Section: Arts

Jacob Adams ’19 brings West Coast rap influences to the Hill

Jacob Adams ’19 brings West Coast rap influences to the Hill

Jacob Adams ’19, under the moniker Jacob DelOakland, has launched his rap career this year.

“I was always scared to put out music because I thought I wasn’t good enough,” Adams said. “This past year, one of my New Year’s resolutions was to, you know, carry out my dreams.”

Adams’s relationship with rap began in childhood. Both his mother and older brother rapped. They helped him come into his own as an artist.“[They] taught me how to rap when I was younger, so I’ve always been around music, always been around rap,” he said.

Over the years, rap became a vital mode of expression for Adams, at the intersection of music, poetry and storytelling. “I can’t sing,” he chuckled, “and I don’t like trying to sing, but I really like telling a story, and rap allows me to tell a story in a really poetic way.”

Adams released his first recorded solo freestyle on SoundCloud in November. “[My freestyles are] complete mindscapes,” he said. “They paint a picture in a bunch of ink-blots.”

Adams’s moniker references his hometown of Oakland, Calif., which Adams notes has “a very rich history of music, rap, songwriting.” Adams cited Oakland-area artists E-40 and SOB x RBE as key influences in his work, along with Bootsy Collins, who is from Cincinnati, Ohio. The city’s sound influences nearly every aspect of Adam’s style of rap.

“I pick [up] on that energy when it comes to my cadence, my performance, the ways in which I go about beat, how I will attack beats, get on beats, phrase the things I say,” Adams said.

The artistic diversity in Oakland creates genre combinations that are particularly interesting to Adams. “I’m really into the gangsta rap in Oakland, but it really just took a turn for funk,” he said. “It was G-funk, everything about it was high-energy heavy-bass music.”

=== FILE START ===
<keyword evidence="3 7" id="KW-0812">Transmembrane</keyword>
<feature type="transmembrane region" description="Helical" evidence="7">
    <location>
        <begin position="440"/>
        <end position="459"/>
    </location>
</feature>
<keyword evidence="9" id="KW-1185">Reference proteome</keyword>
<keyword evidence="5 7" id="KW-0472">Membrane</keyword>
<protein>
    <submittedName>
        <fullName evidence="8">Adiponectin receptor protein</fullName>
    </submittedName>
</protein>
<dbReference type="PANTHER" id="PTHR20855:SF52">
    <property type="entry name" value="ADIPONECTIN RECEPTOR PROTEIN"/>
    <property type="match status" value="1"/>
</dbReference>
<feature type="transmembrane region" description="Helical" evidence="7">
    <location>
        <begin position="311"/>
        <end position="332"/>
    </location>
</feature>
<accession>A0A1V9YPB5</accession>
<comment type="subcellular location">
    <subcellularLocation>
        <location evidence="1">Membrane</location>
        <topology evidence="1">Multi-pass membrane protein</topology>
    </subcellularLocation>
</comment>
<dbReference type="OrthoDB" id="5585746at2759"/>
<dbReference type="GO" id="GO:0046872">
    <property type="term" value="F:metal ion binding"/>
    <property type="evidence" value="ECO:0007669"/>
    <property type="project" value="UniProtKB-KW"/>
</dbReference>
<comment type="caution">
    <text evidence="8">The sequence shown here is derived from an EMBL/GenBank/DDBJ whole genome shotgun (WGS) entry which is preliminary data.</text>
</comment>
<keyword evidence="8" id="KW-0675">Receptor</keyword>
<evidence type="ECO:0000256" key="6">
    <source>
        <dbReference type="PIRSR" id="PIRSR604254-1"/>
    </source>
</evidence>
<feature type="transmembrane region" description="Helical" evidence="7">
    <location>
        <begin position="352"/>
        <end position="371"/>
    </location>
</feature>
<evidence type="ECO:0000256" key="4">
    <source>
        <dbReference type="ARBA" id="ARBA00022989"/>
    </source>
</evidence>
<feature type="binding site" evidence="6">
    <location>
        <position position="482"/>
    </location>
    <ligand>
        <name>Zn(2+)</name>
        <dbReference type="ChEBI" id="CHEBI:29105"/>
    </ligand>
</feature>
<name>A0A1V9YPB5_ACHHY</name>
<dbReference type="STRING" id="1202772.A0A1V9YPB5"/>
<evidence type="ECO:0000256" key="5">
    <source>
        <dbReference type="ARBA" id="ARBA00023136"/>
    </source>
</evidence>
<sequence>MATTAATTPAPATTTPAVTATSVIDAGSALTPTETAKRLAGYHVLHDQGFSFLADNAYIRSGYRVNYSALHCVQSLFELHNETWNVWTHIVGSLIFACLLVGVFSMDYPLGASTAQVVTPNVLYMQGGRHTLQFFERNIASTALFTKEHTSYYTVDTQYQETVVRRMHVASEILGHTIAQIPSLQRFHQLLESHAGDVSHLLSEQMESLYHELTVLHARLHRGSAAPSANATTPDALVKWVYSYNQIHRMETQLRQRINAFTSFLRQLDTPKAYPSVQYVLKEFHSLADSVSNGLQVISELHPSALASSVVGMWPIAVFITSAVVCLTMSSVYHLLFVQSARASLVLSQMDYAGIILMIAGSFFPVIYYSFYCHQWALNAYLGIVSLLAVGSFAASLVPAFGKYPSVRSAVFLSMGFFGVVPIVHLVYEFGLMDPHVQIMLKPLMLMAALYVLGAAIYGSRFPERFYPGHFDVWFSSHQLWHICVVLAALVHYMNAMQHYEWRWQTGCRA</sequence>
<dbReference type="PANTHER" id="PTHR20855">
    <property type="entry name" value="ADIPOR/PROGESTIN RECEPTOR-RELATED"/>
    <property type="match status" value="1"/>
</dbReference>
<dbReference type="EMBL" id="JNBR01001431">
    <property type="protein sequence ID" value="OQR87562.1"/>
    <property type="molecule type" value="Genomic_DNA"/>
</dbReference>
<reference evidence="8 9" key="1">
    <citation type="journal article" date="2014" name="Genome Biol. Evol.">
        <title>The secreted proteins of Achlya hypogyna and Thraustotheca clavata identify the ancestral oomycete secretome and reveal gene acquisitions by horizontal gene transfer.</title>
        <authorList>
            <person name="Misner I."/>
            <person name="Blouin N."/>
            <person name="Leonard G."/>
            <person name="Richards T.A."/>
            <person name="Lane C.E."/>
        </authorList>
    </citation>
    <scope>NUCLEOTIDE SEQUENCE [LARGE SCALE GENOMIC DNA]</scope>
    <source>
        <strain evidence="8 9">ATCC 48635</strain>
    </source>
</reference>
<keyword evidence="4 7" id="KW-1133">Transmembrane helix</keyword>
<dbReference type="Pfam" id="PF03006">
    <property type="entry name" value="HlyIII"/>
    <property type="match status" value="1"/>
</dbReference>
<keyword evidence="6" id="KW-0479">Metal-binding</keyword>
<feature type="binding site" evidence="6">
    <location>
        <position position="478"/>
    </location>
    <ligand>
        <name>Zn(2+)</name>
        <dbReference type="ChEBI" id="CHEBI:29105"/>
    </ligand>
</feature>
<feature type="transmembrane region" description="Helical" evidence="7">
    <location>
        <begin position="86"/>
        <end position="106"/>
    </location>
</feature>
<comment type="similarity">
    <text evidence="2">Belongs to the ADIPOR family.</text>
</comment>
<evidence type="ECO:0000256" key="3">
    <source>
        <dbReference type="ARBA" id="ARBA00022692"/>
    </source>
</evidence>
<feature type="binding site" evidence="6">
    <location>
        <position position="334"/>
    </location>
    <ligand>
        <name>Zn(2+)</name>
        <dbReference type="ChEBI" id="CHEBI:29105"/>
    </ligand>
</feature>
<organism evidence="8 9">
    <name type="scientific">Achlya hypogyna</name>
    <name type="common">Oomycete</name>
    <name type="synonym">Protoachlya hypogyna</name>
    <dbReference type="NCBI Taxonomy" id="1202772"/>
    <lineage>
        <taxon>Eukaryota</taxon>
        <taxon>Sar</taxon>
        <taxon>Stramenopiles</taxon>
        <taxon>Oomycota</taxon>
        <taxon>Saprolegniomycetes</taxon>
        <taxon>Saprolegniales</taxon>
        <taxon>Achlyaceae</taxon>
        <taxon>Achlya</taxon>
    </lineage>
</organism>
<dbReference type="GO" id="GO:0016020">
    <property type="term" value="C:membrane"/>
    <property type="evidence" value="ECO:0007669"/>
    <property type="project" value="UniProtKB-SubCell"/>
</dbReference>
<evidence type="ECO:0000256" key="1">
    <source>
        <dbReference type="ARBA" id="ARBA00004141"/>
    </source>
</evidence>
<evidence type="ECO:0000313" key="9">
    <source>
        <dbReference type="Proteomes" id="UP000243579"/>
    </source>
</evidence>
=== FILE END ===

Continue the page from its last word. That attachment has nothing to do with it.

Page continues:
Adams appreciates the opportunities to collaborate musically at Kenyon but is sometimes concerned aboutthe lack of diversity on campus. “There are a lot of people [at Kenyon] with open minds ready to do stuff that’s new and unique, but I don’t feel like there’s anyone coming from the same place I’m coming from,” he said.

Adams is also concerned about whether or not he has access to spaces in which he can perform and record his music. “I wish there was that space for people that think like me to come together and grow, and have those resources offered to us in a clear-cut way,” he said. “I mean, there’s a studio in Mount Vernon, but can we reserve that space? What can we really do with the resources we have here?”

Adams hopes for an increase in diversity and acceptance on campus. “I think it’s going to, one, help with diversity, and two, help with music,” he said, “because we’d have so many different voices competing and growing.”

Adams also appears in collaborations with various campus artists such as rapper Hoolian and saxophonist Max Lazarus ’20.

He and Lazarus are members of a new eight-musician collective called Booty Robins. “[The name] is real goofy,” Adams said, “but we just finished our second show yesterday, and it was just so much fun being able to get up there and perform.” Booty Robins performed at the Horn Gallery on Feb. 15 alongside two other Kenyon bands, MaMi and Contraband. Last Friday, the band opened at the Horn for touring artist Vagabon.

Adams hopes to make a mixtape of his various Kenyon collaborations before graduating. “If it doesn’t happen, it doesn’t happen,” he said. “I just like having fun with it. I want everyone to have fun.”


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